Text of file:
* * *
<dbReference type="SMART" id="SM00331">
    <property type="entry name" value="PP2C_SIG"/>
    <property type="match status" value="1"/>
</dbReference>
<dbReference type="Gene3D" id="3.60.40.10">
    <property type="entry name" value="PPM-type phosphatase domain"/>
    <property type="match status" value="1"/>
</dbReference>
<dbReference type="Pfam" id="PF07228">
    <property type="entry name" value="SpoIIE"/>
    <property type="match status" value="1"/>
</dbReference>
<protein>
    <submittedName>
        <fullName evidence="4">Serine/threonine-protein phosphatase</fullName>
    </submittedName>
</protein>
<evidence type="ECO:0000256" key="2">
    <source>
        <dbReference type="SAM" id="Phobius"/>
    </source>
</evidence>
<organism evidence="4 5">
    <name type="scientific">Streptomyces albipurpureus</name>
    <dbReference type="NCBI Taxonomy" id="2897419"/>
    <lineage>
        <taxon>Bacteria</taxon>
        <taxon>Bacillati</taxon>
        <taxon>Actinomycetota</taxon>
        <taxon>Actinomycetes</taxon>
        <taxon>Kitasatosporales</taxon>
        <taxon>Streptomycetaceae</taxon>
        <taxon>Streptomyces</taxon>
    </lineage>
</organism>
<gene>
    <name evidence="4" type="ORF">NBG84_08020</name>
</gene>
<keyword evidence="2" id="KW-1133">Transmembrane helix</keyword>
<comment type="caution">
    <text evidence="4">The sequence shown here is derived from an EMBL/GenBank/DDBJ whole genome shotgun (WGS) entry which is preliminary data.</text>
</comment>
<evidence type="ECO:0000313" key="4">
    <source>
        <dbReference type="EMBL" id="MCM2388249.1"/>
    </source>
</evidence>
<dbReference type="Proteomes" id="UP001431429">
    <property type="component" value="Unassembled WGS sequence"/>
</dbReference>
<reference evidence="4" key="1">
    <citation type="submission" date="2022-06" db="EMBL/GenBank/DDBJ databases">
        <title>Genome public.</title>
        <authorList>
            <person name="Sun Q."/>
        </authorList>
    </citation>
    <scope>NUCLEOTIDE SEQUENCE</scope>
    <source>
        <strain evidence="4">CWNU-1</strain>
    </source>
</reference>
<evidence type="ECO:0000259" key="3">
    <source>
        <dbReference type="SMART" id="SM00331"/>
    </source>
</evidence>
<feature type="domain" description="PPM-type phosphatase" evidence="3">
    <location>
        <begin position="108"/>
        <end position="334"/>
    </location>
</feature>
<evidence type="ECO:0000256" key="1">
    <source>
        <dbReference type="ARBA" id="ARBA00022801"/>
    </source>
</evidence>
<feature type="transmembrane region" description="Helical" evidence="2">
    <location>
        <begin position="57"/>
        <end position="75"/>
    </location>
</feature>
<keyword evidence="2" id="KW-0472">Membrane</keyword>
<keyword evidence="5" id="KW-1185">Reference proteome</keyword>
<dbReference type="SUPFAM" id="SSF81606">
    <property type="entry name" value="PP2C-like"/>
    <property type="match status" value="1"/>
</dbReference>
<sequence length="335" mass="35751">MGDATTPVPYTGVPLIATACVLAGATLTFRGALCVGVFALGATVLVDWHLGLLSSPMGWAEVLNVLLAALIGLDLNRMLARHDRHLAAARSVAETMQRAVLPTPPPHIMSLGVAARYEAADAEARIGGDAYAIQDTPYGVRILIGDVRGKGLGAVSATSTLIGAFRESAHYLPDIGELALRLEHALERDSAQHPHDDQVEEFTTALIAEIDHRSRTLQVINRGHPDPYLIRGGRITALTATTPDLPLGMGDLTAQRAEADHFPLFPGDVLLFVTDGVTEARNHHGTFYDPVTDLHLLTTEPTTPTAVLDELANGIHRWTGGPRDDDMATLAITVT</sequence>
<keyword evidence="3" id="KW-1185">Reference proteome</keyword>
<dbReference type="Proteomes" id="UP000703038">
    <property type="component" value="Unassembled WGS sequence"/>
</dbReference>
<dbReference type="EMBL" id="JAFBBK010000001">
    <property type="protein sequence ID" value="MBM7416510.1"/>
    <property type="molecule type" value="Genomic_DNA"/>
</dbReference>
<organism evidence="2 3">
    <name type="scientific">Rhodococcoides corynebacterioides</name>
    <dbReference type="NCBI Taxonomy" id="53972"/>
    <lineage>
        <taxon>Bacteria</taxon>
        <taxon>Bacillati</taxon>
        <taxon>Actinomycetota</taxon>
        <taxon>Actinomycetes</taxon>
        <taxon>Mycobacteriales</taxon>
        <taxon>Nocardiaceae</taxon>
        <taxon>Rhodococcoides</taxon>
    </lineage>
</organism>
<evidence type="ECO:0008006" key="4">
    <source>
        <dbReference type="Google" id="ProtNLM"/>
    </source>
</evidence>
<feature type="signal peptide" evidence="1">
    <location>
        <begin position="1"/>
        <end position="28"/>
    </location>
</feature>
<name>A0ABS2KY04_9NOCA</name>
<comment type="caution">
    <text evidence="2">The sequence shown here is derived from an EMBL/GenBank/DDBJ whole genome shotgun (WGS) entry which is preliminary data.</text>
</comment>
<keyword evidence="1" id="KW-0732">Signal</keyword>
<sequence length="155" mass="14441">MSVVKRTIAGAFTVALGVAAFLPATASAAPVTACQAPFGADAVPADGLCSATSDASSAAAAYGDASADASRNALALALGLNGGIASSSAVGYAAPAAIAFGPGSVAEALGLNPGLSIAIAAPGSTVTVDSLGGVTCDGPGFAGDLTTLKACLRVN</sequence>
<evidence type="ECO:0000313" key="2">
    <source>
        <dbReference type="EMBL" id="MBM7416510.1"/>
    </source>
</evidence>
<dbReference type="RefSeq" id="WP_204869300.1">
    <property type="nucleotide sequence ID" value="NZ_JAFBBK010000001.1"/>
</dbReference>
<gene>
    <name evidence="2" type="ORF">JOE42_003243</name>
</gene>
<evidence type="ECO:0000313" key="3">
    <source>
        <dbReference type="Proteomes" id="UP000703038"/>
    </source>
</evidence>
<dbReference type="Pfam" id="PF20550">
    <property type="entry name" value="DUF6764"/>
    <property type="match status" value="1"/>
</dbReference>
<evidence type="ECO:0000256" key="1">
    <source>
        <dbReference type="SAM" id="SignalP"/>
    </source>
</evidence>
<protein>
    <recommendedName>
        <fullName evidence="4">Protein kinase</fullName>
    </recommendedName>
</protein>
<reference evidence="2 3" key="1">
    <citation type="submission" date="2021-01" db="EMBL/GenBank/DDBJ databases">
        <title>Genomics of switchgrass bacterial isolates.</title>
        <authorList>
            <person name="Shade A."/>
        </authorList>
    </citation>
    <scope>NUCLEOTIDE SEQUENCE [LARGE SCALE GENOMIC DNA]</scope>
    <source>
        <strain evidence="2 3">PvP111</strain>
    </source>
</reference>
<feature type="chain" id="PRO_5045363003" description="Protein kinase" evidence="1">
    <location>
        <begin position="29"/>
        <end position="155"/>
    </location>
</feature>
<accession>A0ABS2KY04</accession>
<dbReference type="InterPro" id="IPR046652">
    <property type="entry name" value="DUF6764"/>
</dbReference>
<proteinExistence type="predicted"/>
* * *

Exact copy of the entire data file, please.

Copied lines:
<dbReference type="SMART" id="SM00331">
    <property type="entry name" value="PP2C_SIG"/>
    <property type="match status" value="1"/>
</dbReference>
<dbReference type="Gene3D" id="3.60.40.10">
    <property type="entry name" value="PPM-type phosphatase domain"/>
    <property type="match status" value="1"/>
</dbReference>
<dbReference type="Pfam" id="PF07228">
    <property type="entry name" value="SpoIIE"/>
    <property type="match status" value="1"/>
</dbReference>
<protein>
    <submittedName>
        <fullName evidence="4">Serine/threonine-protein phosphatase</fullName>
    </submittedName>
</protein>
<evidence type="ECO:0000256" key="2">
    <source>
        <dbReference type="SAM" id="Phobius"/>
    </source>
</evidence>
<organism evidence="4 5">
    <name type="scientific">Streptomyces albipurpureus</name>
    <dbReference type="NCBI Taxonomy" id="2897419"/>
    <lineage>
        <taxon>Bacteria</taxon>
        <taxon>Bacillati</taxon>
        <taxon>Actinomycetota</taxon>
        <taxon>Actinomycetes</taxon>
        <taxon>Kitasatosporales</taxon>
        <taxon>Streptomycetaceae</taxon>
        <taxon>Streptomyces</taxon>
    </lineage>
</organism>
<gene>
    <name evidence="4" type="ORF">NBG84_08020</name>
</gene>
<keyword evidence="2" id="KW-1133">Transmembrane helix</keyword>
<comment type="caution">
    <text evidence="4">The sequence shown here is derived from an EMBL/GenBank/DDBJ whole genome shotgun (WGS) entry which is preliminary data.</text>
</comment>
<evidence type="ECO:0000313" key="4">
    <source>
        <dbReference type="EMBL" id="MCM2388249.1"/>
    </source>
</evidence>
<dbReference type="Proteomes" id="UP001431429">
    <property type="component" value="Unassembled WGS sequence"/>
</dbReference>
<reference evidence="4" key="1">
    <citation type="submission" date="2022-06" db="EMBL/GenBank/DDBJ databases">
        <title>Genome public.</title>
        <authorList>
            <person name="Sun Q."/>
        </authorList>
    </citation>
    <scope>NUCLEOTIDE SEQUENCE</scope>
    <source>
        <strain evidence="4">CWNU-1</strain>
    </source>
</reference>
<evidence type="ECO:0000259" key="3">
    <source>
        <dbReference type="SMART" id="SM00331"/>
    </source>
</evidence>
<feature type="domain" description="PPM-type phosphatase" evidence="3">
    <location>
        <begin position="108"/>
        <end position="334"/>
    </location>
</feature>
<evidence type="ECO:0000256" key="1">
    <source>
        <dbReference type="ARBA" id="ARBA00022801"/>
    </source>
</evidence>
<feature type="transmembrane region" description="Helical" evidence="2">
    <location>
        <begin position="57"/>
        <end position="75"/>
    </location>
</feature>
<keyword evidence="2" id="KW-0472">Membrane</keyword>
<keyword evidence="5" id="KW-1185">Reference proteome</keyword>
<dbReference type="SUPFAM" id="SSF81606">
    <property type="entry name" value="PP2C-like"/>
    <property type="match status" value="1"/>
</dbReference>
<sequence length="335" mass="35751">MGDATTPVPYTGVPLIATACVLAGATLTFRGALCVGVFALGATVLVDWHLGLLSSPMGWAEVLNVLLAALIGLDLNRMLARHDRHLAAARSVAETMQRAVLPTPPPHIMSLGVAARYEAADAEARIGGDAYAIQDTPYGVRILIGDVRGKGLGAVSATSTLIGAFRESAHYLPDIGELALRLEHALERDSAQHPHDDQVEEFTTALIAEIDHRSRTLQVINRGHPDPYLIRGGRITALTATTPDLPLGMGDLTAQRAEADHFPLFPGDVLLFVTDGVTEARNHHGTFYDPVTDLHLLTTEPTTPTAVLDELANGIHRWTGGPRDDDMATLAITVT</sequence>
<keyword evidence="3" id="KW-1185">Reference proteome</keyword>
<dbReference type="Proteomes" id="UP000703038">
    <property type="component" value="Unassembled WGS sequence"/>
</dbReference>
<dbReference type="EMBL" id="JAFBBK010000001">
    <property type="protein sequence ID" value="MBM7416510.1"/>
    <property type="molecule type" value="Genomic_DNA"/>
</dbReference>
<organism evidence="2 3">
    <name type="scientific">Rhodococcoides corynebacterioides</name>
    <dbReference type="NCBI Taxonomy" id="53972"/>
    <lineage>
        <taxon>Bacteria</taxon>
        <taxon>Bacillati</taxon>
        <taxon>Actinomycetota</taxon>
        <taxon>Actinomycetes</taxon>
        <taxon>Mycobacteriales</taxon>
        <taxon>Nocardiaceae</taxon>
        <taxon>Rhodococcoides</taxon>
    </lineage>
</organism>
<evidence type="ECO:0008006" key="4">
    <source>
        <dbReference type="Google" id="ProtNLM"/>
    </source>
</evidence>
<feature type="signal peptide" evidence="1">
    <location>
        <begin position="1"/>
        <end position="28"/>
    </location>
</feature>
<name>A0ABS2KY04_9NOCA</name>
<comment type="caution">
    <text evidence="2">The sequence shown here is derived from an EMBL/GenBank/DDBJ whole genome shotgun (WGS) entry which is preliminary data.</text>
</comment>
<keyword evidence="1" id="KW-0732">Signal</keyword>
<sequence length="155" mass="14441">MSVVKRTIAGAFTVALGVAAFLPATASAAPVTACQAPFGADAVPADGLCSATSDASSAAAAYGDASADASRNALALALGLNGGIASSSAVGYAAPAAIAFGPGSVAEALGLNPGLSIAIAAPGSTVTVDSLGGVTCDGPGFAGDLTTLKACLRVN</sequence>
<evidence type="ECO:0000313" key="2">
    <source>
        <dbReference type="EMBL" id="MBM7416510.1"/>
    </source>
</evidence>
<dbReference type="RefSeq" id="WP_204869300.1">
    <property type="nucleotide sequence ID" value="NZ_JAFBBK010000001.1"/>
</dbReference>
<gene>
    <name evidence="2" type="ORF">JOE42_003243</name>
</gene>
<evidence type="ECO:0000313" key="3">
    <source>
        <dbReference type="Proteomes" id="UP000703038"/>
    </source>
</evidence>
<dbReference type="Pfam" id="PF20550">
    <property type="entry name" value="DUF6764"/>
    <property type="match status" value="1"/>
</dbReference>
<evidence type="ECO:0000256" key="1">
    <source>
        <dbReference type="SAM" id="SignalP"/>
    </source>
</evidence>
<protein>
    <recommendedName>
        <fullName evidence="4">Protein kinase</fullName>
    </recommendedName>
</protein>
<reference evidence="2 3" key="1">
    <citation type="submission" date="2021-01" db="EMBL/GenBank/DDBJ databases">
        <title>Genomics of switchgrass bacterial isolates.</title>
        <authorList>
            <person name="Shade A."/>
        </authorList>
    </citation>
    <scope>NUCLEOTIDE SEQUENCE [LARGE SCALE GENOMIC DNA]</scope>
    <source>
        <strain evidence="2 3">PvP111</strain>
    </source>
</reference>
<feature type="chain" id="PRO_5045363003" description="Protein kinase" evidence="1">
    <location>
        <begin position="29"/>
        <end position="155"/>
    </location>
</feature>
<accession>A0ABS2KY04</accession>
<dbReference type="InterPro" id="IPR046652">
    <property type="entry name" value="DUF6764"/>
</dbReference>
<proteinExistence type="predicted"/>